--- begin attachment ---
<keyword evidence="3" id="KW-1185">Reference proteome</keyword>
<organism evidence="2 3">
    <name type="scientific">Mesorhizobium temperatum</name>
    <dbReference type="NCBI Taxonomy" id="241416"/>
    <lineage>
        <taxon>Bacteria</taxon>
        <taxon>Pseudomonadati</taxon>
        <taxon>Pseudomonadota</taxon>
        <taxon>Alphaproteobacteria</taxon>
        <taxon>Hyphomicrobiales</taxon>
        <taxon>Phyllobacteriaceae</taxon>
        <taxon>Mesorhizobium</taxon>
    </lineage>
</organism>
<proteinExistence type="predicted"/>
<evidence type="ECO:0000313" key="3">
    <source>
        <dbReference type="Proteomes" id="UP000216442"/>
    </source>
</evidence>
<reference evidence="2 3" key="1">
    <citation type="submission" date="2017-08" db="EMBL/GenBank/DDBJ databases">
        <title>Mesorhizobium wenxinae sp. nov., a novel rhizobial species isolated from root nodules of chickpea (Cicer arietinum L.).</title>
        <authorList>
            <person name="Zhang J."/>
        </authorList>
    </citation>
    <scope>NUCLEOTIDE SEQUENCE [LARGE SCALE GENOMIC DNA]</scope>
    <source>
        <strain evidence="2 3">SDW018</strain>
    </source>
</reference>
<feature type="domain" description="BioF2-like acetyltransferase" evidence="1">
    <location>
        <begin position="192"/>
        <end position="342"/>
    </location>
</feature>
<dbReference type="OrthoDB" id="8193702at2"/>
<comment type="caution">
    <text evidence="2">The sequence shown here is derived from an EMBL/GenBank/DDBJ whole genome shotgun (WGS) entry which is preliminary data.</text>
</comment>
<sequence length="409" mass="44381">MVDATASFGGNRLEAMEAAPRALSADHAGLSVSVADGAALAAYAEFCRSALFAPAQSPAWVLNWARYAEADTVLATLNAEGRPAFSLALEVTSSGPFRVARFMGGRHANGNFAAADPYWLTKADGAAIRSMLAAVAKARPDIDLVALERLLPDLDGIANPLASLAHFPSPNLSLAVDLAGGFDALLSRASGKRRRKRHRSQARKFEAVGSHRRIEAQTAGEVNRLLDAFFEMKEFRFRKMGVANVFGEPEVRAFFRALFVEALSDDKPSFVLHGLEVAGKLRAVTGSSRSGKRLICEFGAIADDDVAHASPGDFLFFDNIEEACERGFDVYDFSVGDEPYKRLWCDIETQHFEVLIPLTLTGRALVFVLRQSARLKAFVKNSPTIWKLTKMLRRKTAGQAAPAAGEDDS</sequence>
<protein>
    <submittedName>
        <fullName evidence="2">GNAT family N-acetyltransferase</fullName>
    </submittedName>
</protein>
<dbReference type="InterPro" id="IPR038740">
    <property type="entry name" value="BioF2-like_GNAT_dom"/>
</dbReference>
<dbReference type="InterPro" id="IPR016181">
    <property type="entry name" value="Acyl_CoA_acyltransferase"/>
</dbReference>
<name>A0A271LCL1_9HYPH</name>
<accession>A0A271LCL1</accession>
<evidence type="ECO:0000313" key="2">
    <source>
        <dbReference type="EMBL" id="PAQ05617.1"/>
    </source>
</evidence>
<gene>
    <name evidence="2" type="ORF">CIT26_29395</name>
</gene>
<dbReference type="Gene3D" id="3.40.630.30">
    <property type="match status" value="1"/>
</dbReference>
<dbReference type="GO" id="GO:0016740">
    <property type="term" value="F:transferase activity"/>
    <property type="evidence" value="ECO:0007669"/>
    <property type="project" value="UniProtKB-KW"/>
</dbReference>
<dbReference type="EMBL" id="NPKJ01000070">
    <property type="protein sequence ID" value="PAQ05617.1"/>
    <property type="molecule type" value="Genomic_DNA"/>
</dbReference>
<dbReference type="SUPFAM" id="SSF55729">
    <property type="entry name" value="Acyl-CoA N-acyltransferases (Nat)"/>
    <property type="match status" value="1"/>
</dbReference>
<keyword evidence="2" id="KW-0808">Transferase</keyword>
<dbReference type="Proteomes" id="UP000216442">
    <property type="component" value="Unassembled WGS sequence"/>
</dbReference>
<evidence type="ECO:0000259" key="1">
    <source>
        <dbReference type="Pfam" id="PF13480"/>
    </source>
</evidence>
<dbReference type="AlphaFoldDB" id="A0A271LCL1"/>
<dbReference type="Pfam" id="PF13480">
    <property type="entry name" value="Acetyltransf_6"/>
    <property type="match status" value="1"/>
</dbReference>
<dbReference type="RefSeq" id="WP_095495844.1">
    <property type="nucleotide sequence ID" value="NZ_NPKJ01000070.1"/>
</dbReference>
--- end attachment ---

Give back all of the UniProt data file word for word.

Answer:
<keyword evidence="3" id="KW-1185">Reference proteome</keyword>
<organism evidence="2 3">
    <name type="scientific">Mesorhizobium temperatum</name>
    <dbReference type="NCBI Taxonomy" id="241416"/>
    <lineage>
        <taxon>Bacteria</taxon>
        <taxon>Pseudomonadati</taxon>
        <taxon>Pseudomonadota</taxon>
        <taxon>Alphaproteobacteria</taxon>
        <taxon>Hyphomicrobiales</taxon>
        <taxon>Phyllobacteriaceae</taxon>
        <taxon>Mesorhizobium</taxon>
    </lineage>
</organism>
<proteinExistence type="predicted"/>
<evidence type="ECO:0000313" key="3">
    <source>
        <dbReference type="Proteomes" id="UP000216442"/>
    </source>
</evidence>
<reference evidence="2 3" key="1">
    <citation type="submission" date="2017-08" db="EMBL/GenBank/DDBJ databases">
        <title>Mesorhizobium wenxinae sp. nov., a novel rhizobial species isolated from root nodules of chickpea (Cicer arietinum L.).</title>
        <authorList>
            <person name="Zhang J."/>
        </authorList>
    </citation>
    <scope>NUCLEOTIDE SEQUENCE [LARGE SCALE GENOMIC DNA]</scope>
    <source>
        <strain evidence="2 3">SDW018</strain>
    </source>
</reference>
<feature type="domain" description="BioF2-like acetyltransferase" evidence="1">
    <location>
        <begin position="192"/>
        <end position="342"/>
    </location>
</feature>
<dbReference type="OrthoDB" id="8193702at2"/>
<comment type="caution">
    <text evidence="2">The sequence shown here is derived from an EMBL/GenBank/DDBJ whole genome shotgun (WGS) entry which is preliminary data.</text>
</comment>
<sequence length="409" mass="44381">MVDATASFGGNRLEAMEAAPRALSADHAGLSVSVADGAALAAYAEFCRSALFAPAQSPAWVLNWARYAEADTVLATLNAEGRPAFSLALEVTSSGPFRVARFMGGRHANGNFAAADPYWLTKADGAAIRSMLAAVAKARPDIDLVALERLLPDLDGIANPLASLAHFPSPNLSLAVDLAGGFDALLSRASGKRRRKRHRSQARKFEAVGSHRRIEAQTAGEVNRLLDAFFEMKEFRFRKMGVANVFGEPEVRAFFRALFVEALSDDKPSFVLHGLEVAGKLRAVTGSSRSGKRLICEFGAIADDDVAHASPGDFLFFDNIEEACERGFDVYDFSVGDEPYKRLWCDIETQHFEVLIPLTLTGRALVFVLRQSARLKAFVKNSPTIWKLTKMLRRKTAGQAAPAAGEDDS</sequence>
<protein>
    <submittedName>
        <fullName evidence="2">GNAT family N-acetyltransferase</fullName>
    </submittedName>
</protein>
<dbReference type="InterPro" id="IPR038740">
    <property type="entry name" value="BioF2-like_GNAT_dom"/>
</dbReference>
<dbReference type="InterPro" id="IPR016181">
    <property type="entry name" value="Acyl_CoA_acyltransferase"/>
</dbReference>
<name>A0A271LCL1_9HYPH</name>
<accession>A0A271LCL1</accession>
<evidence type="ECO:0000313" key="2">
    <source>
        <dbReference type="EMBL" id="PAQ05617.1"/>
    </source>
</evidence>
<gene>
    <name evidence="2" type="ORF">CIT26_29395</name>
</gene>
<dbReference type="Gene3D" id="3.40.630.30">
    <property type="match status" value="1"/>
</dbReference>
<dbReference type="GO" id="GO:0016740">
    <property type="term" value="F:transferase activity"/>
    <property type="evidence" value="ECO:0007669"/>
    <property type="project" value="UniProtKB-KW"/>
</dbReference>
<dbReference type="EMBL" id="NPKJ01000070">
    <property type="protein sequence ID" value="PAQ05617.1"/>
    <property type="molecule type" value="Genomic_DNA"/>
</dbReference>
<dbReference type="SUPFAM" id="SSF55729">
    <property type="entry name" value="Acyl-CoA N-acyltransferases (Nat)"/>
    <property type="match status" value="1"/>
</dbReference>
<keyword evidence="2" id="KW-0808">Transferase</keyword>
<dbReference type="Proteomes" id="UP000216442">
    <property type="component" value="Unassembled WGS sequence"/>
</dbReference>
<evidence type="ECO:0000259" key="1">
    <source>
        <dbReference type="Pfam" id="PF13480"/>
    </source>
</evidence>
<dbReference type="AlphaFoldDB" id="A0A271LCL1"/>
<dbReference type="Pfam" id="PF13480">
    <property type="entry name" value="Acetyltransf_6"/>
    <property type="match status" value="1"/>
</dbReference>
<dbReference type="RefSeq" id="WP_095495844.1">
    <property type="nucleotide sequence ID" value="NZ_NPKJ01000070.1"/>
</dbReference>